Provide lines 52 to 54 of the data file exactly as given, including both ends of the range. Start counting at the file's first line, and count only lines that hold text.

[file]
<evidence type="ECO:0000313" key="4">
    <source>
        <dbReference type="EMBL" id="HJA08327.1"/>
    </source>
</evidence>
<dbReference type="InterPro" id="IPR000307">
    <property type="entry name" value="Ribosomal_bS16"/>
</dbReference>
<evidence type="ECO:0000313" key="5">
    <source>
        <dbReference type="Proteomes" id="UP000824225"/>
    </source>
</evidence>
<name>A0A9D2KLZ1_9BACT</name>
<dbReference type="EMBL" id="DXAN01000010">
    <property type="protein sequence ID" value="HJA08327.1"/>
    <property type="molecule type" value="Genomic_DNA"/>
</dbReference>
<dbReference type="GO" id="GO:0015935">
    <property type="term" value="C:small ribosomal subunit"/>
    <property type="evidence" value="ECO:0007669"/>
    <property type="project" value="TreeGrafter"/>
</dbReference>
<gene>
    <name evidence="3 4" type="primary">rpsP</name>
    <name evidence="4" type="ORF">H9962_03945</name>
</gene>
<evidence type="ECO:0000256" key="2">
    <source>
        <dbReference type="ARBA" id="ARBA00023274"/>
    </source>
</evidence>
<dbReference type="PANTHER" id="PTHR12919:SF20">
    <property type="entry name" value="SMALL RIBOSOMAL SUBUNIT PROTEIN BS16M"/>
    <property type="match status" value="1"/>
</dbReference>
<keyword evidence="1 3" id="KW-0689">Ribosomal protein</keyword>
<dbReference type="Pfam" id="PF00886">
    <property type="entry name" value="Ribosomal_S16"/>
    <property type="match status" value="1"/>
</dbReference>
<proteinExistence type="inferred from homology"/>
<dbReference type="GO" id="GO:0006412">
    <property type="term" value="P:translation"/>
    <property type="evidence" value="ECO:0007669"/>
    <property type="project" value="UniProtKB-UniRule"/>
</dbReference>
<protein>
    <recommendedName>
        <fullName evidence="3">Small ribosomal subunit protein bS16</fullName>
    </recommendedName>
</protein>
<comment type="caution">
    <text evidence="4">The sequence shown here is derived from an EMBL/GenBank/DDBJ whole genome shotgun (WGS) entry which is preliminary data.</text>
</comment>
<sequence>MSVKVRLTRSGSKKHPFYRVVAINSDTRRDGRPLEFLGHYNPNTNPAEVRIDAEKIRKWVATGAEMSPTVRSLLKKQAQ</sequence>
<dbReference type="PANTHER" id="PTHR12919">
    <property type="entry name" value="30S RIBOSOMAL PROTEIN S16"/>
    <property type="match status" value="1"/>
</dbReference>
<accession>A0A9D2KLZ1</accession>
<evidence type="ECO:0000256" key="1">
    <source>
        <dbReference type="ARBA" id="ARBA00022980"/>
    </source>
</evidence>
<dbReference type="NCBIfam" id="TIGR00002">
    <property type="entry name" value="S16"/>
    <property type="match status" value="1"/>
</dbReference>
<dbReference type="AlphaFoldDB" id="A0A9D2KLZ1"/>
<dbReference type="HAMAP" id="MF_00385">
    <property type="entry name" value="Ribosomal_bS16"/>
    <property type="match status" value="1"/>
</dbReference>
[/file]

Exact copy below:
</protein>
<comment type="caution">
    <text evidence="4">The sequence shown here is derived from an EMBL/GenBank/DDBJ whole genome shotgun (WGS) entry which is preliminary data.</text>